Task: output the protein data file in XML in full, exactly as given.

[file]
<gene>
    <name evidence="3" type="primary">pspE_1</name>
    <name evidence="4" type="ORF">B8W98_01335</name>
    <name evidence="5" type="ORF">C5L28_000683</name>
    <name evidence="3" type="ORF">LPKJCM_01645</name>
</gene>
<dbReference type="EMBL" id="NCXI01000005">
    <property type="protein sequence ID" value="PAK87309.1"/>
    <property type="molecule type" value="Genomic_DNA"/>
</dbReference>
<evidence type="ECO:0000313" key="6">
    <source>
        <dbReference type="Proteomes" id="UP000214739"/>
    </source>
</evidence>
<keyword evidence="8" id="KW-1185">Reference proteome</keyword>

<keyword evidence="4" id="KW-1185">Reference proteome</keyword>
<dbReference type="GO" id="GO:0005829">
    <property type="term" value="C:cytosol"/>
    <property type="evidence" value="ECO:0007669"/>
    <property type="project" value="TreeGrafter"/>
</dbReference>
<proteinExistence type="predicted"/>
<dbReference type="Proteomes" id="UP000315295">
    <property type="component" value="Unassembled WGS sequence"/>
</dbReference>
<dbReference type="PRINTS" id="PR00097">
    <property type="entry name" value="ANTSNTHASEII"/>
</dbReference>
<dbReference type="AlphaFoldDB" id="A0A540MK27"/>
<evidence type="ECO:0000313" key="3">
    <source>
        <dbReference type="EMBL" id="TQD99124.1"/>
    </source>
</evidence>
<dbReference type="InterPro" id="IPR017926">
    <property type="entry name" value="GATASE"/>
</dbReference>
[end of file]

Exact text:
<gene>
    <name evidence="3" type="primary">pspE_1</name>
    <name evidence="4" type="ORF">B8W98_01335</name>
    <name evidence="5" type="ORF">C5L28_000683</name>
    <name evidence="3" type="ORF">LPKJCM_01645</name>
</gene>
<dbReference type="EMBL" id="NCXI01000005">
    <property type="protein sequence ID" value="PAK87309.1"/>
    <property type="molecule type" value="Genomic_DNA"/>
</dbReference>
<evidence type="ECO:0000313" key="6">
    <source>
        <dbReference type="Proteomes" id="UP000214739"/>
    </source>
</evidence>
<keyword evidence="8" id="KW-1185">Reference proteome</keyword>

<keyword evidence="4" id="KW-1185">Reference proteome</keyword>
<dbReference type="GO" id="GO:0005829">
    <property type="term" value="C:cytosol"/>
    <property type="evidence" value="ECO:0007669"/>
    <property type="project" value="TreeGrafter"/>
</dbReference>
<proteinExistence type="predicted"/>
<dbReference type="Proteomes" id="UP000315295">
    <property type="component" value="Unassembled WGS sequence"/>
</dbReference>
<dbReference type="PRINTS" id="PR00097">
    <property type="entry name" value="ANTSNTHASEII"/>
</dbReference>
<dbReference type="AlphaFoldDB" id="A0A540MK27"/>
<evidence type="ECO:0000313" key="3">
    <source>
        <dbReference type="EMBL" id="TQD99124.1"/>
    </source>
</evidence>
<dbReference type="InterPro" id="IPR017926">
    <property type="entry name" value="GATASE"/>
</dbReference>